My assessors agree.
 I now comes to a stage of passing an appropriate and just sentence. The purpose for which the sentence is intended to serve must be informed by proper consideration of the triad of factors, viz, the seriousness of the crime, the interests of the community and the interests of accused person.(S v Zinn 1969(2) SA 537 (A). The objects of punishment, namely retribution, deterrence, preventative or rehabilitative also ought to be balanced.
 In light of the above, I have considered that in mitigation, the court was invited to consider that accused are sole breadwinners in their families though it was not stated how they earn their living. They are first offenders and three of them were intoxicated when they committed this offence. They are not educated and come from humble background. Unfortunately, up to this stage the age of all accused in unknown to the court due to the inelegance in drafting the charge, as their age is not stated. The Defence Counsel also did not include it in mitigation submissions.
 The crown submitted that deceased left a wife and a son who will never see him and they have been struggling financially since his passing, as he was the sole breadwinner. PW1 on the other hand is still under medical care as a result of this assault. She invited the court to consider a sentence, which will serve as a deterrence and regain the society’s trust in the justice system.
 I concede that all these factors have to be properly taken into consideration. However, I cannot turn a blind eye on the seriousness of these offences. Murder is a serious offence where life taken cannot be replaced. Society is thus looking up to the courts to protect them by imposing commensurate punishment to the perpetrators of these offences so as to send a strong message that crimes, especially serious offences like murder cannot be tolerated. As submitted by the crown, recently Lesotho is ranked number six in the world for murders, with only a population of 2 million people and has more homicide than countries in conflict11. Unfortunately, some of the victims of these brutal murders are law enforcement officers like police and army officers. This situation is blamed, among others, on ineptness of the judiciary to tackle murder cases. To me a way to protect society from the activities of these criminals is by confinement for a considerable length of time in order to mark the disproval of society. Criminals must be reminded that life cannot be taken away willy-nilly without consequences and that there are legal means of resolving conflicts, not take law into their own hands. Section 5 of our Constitution protects life by providing that everybody have an inherent right to life. In imposing the appropriate sentence therefore, the interests of society also needs to be protected.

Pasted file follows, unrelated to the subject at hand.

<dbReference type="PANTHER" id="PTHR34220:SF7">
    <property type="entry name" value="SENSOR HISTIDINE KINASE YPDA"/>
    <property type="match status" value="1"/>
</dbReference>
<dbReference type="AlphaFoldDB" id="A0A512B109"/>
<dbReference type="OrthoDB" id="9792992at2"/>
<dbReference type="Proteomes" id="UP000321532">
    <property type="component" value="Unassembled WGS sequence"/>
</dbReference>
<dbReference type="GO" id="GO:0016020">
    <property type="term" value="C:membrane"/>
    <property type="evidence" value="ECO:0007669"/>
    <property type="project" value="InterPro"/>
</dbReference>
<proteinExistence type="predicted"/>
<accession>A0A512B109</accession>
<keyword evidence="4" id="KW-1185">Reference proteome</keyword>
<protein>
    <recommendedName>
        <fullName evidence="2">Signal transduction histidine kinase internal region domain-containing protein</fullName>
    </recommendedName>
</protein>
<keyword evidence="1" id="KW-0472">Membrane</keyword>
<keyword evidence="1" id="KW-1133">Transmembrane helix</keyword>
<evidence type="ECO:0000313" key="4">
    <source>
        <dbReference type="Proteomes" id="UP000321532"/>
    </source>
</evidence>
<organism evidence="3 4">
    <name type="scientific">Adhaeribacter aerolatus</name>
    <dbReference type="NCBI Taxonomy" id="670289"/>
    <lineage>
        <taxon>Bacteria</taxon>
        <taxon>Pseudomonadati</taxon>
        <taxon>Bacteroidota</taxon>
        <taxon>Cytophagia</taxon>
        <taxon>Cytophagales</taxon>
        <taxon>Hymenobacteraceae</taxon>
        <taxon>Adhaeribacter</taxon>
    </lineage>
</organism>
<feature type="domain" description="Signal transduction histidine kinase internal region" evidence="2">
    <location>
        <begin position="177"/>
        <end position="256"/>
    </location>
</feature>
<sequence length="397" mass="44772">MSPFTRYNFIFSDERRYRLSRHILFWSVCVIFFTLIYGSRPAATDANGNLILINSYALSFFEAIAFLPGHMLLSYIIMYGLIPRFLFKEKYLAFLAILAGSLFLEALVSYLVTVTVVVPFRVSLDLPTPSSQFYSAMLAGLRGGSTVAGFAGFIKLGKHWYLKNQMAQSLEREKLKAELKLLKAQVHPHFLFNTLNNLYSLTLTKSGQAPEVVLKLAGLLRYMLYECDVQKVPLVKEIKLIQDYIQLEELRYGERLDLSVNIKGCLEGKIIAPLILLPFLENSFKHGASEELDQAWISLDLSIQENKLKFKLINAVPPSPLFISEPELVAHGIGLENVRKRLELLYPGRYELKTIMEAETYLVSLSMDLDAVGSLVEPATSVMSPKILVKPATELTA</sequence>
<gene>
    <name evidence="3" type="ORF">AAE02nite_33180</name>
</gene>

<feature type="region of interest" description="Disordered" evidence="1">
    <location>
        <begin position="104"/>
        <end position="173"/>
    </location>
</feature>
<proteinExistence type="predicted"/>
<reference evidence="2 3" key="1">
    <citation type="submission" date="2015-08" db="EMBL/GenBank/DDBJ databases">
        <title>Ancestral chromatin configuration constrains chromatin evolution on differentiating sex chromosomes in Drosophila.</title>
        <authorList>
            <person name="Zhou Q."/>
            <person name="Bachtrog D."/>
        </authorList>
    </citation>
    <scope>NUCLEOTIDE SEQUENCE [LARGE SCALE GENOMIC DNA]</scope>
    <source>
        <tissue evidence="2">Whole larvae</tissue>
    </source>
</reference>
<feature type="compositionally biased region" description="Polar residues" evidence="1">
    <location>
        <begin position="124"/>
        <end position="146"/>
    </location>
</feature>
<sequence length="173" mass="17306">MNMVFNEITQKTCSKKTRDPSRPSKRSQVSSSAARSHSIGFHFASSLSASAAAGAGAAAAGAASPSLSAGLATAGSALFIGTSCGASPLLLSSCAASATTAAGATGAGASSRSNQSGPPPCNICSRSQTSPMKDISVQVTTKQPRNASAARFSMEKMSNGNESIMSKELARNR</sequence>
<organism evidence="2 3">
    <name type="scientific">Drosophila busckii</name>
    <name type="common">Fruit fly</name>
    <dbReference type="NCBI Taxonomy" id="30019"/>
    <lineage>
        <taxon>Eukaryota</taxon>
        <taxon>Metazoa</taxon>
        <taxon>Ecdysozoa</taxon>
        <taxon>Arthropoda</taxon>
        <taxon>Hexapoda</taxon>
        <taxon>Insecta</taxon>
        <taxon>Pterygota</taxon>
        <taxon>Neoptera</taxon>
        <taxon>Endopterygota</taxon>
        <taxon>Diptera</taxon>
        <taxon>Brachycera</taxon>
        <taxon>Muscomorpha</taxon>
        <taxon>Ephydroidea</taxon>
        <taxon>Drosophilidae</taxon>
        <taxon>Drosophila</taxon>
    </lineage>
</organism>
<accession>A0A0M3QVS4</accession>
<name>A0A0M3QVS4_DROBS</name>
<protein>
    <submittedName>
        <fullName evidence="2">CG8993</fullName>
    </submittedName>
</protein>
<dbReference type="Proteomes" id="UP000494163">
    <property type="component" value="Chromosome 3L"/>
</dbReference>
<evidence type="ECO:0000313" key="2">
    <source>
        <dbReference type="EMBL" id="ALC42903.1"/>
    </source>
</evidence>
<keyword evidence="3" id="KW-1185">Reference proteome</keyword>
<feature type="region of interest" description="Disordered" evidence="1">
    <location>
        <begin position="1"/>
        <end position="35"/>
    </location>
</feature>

In the circumstances, accused are sentenced as thus;
Accused No.1: Count I- 20 years imprisonment
Count II- 15 years imprisonment
Accused No.2: Count I- 20 years imprisonment
Count II- 15 years imprisonment
Accused No.3: Count I- 20 years imprisonment
Count II- 15 years imprisonment
Accused No.4: Count I- 20 years imprisonment
Count II- 15 years imprisonment
Accused No.5: Count I- 20 years imprisonment
Count II-15 years imprisonment
The sentences imposed in respect of count II are to run concurrently with the sentences imposed on count I. Effectively, accused are to serve 20 years imprisonment.
FOR THE CROWN: ADV. MOTS’OANE
FOR ACCUSED: ADV. R.G MAKARA
1 1937 AD 370 @ 373
2 No.6 of 2010, Section 20(1)
3 Eg Ramaema v Rex 2000-2004 LAC 710, Ntsane & others v Rex (C of A (CRI) 3/09  SCA
4 Principles of Criminal Law 2nd Ed at 393
5 Criminal Law 4th Ed at 261
6 1989 (1) SA 687
7 Rex v Malefetsane Potlaki 1980(1) LLR
8 Letuka v Rex LAC 1995-1999 @ 405 G
9 Letuka v Rex-supra @ p.422
10 Letuka above @ 423